This is the Laravel Version of Marked Notes

After creating many projects in a Javascript bubble, I decided to learn something new: PHP. After taking a Codecademy course on PHP and watching a few videos on Laravel, I decided to learn Laravel and PHP by recreating Markednotes.

Getting Started with PHP and Laravel

Because the standard method of installing PHP on Windows is complex, I decided to install PHP and Composer in a way similar to Linux package managers by using Chocolatey. When I tried to create a new Laravel Project using Composer, I got an error indicating that I was missing some extensions. I solved this by going into C:\tools\php80 and by uncommenting the extensions in php.ini. After that, I was able to get started on creating the web app.


Because I wanted to make sure that users can use both Markednotes and the Laravel version, I decided to use Auth0 for authentication. Implementing this was a learning curve for me because I was coming from a Javascript background and jumping into using Laravel without building anything with PHP. Thankfully, Auth0 made it easy for me with their guide. Because this was merely a port of markednotes-a project I made using NextJS-the only thing I had to do besides following the guide was copy and paste my environment variables from markednotes to this project add the callback and logout URLs.

By implementing Auth0, I was able to get an understanding of how controllers work. This came in handy when I implemented MongoDB.


Like Auth0, MongoDB has a guide The only thing I had to do on my own was to create a function that would allow users to read all of their notes when signed-in, allowing users to create notes on their account and making sure that users can edit/update their notes.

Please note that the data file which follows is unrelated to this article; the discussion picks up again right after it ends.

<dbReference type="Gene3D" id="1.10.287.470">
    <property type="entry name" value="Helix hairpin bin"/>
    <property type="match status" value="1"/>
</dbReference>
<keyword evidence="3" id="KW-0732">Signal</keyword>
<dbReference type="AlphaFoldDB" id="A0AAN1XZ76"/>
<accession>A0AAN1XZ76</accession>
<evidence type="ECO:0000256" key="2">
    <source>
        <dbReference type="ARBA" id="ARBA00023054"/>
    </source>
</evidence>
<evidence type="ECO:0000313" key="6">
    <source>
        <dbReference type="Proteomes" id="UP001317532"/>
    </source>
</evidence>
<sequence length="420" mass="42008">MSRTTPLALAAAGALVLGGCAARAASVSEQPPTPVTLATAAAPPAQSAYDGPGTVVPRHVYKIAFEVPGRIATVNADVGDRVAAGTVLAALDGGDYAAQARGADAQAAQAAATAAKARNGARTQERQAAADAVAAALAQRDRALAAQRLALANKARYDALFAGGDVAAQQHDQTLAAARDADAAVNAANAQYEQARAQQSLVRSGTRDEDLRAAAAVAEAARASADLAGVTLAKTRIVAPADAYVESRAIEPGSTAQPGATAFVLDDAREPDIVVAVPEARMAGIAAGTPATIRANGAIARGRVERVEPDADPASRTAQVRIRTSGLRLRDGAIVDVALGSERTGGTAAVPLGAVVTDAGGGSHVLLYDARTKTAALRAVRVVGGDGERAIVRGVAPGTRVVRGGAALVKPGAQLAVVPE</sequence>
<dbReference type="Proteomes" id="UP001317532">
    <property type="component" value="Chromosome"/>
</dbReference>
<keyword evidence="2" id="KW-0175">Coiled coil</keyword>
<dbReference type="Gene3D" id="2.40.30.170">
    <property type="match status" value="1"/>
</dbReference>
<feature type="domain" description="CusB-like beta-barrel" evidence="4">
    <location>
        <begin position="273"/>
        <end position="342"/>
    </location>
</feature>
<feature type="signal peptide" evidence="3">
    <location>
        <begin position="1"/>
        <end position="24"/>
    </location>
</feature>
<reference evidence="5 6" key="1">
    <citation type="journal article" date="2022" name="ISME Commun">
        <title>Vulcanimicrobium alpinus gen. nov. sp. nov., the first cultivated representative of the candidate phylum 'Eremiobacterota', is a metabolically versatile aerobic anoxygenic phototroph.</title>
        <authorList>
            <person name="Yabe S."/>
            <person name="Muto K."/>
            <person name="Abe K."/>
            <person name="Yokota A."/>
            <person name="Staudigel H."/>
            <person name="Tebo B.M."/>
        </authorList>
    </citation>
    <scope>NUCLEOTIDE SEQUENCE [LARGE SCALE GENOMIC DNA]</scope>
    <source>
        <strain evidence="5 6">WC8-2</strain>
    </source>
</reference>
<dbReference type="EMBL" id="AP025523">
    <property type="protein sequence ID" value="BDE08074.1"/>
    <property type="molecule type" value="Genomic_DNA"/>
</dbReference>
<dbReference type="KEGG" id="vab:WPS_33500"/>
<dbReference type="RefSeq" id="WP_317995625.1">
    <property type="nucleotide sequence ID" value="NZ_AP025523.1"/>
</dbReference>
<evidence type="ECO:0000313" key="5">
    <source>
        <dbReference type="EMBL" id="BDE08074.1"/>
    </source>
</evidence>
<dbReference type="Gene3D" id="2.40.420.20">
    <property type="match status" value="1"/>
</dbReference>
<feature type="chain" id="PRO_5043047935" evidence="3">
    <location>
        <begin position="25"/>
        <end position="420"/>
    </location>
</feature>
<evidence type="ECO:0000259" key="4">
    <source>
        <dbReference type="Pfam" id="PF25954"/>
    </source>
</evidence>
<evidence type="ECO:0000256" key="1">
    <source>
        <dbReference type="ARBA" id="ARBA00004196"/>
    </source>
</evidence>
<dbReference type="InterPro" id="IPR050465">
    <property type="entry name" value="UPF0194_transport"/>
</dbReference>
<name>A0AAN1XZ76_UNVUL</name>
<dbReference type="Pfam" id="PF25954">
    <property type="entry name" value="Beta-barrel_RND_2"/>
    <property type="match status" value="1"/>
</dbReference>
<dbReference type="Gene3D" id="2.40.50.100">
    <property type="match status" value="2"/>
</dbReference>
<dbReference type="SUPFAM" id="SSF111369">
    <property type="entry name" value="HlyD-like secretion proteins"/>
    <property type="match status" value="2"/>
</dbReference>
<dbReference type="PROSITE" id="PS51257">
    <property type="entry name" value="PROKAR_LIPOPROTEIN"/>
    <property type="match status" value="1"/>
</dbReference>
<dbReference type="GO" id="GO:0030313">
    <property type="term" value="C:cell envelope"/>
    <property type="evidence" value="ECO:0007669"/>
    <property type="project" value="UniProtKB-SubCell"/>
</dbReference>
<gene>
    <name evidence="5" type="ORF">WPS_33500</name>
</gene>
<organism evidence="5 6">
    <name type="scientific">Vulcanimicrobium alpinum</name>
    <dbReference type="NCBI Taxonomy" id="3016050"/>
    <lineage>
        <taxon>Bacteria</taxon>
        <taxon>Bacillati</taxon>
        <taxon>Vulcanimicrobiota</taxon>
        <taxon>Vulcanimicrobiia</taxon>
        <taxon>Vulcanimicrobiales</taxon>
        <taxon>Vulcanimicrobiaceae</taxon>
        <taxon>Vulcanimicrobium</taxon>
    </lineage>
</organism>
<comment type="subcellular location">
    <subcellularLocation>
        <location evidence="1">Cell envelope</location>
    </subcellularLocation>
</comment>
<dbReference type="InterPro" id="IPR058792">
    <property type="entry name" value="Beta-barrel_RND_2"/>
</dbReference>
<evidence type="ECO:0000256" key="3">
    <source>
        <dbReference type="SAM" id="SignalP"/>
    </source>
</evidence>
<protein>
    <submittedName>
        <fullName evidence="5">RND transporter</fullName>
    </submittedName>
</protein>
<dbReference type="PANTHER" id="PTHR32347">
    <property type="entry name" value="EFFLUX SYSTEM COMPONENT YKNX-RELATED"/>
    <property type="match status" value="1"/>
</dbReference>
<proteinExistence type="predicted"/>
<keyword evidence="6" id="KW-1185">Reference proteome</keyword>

reading user's notes

Instead of using the NoteController, I decided to put the function in the Auth0IndexController so that as soon as a user signs in goes to the main page, the user's notes would appear. This is because the user's information is tied to each note to identify who owns the note. It looked like this:

    public function profile()
        if (!Auth::check()) {
            return redirect()->intended('/info');

        return view('/welcome')->with([
            'user' => print_r(Auth::user()->getUserInfo()["email"], true),
            'notes' => Note::where("user", "=", Auth::user()->getUserInfo()["email"])->get(),
            /* print_r(Auth::user(), true) */

I did something similar for the create view so that the user property would be posted when the user creates the note.

    public function allowCreation(){
        if (!Auth::check()) {
            return redirect()->route('login');

        return view('/create')->with([
            'user' => print_r(Auth::user()->getUserInfo()["email"], true)

Because PUT is not a native method for form elements in HTML, Laravel provides a method to tell the form that it is a PUT method rather than a POST method. To do this, I needed to make sure that in the form element, the method attribute had to be POST while under the form element, @method("PUT") had to be added. It looked like this:

    <form id="createCard" action="/api/notes/{{ $note->_id }}" method="post">

After implementing MongoDB, I was able to finish my project.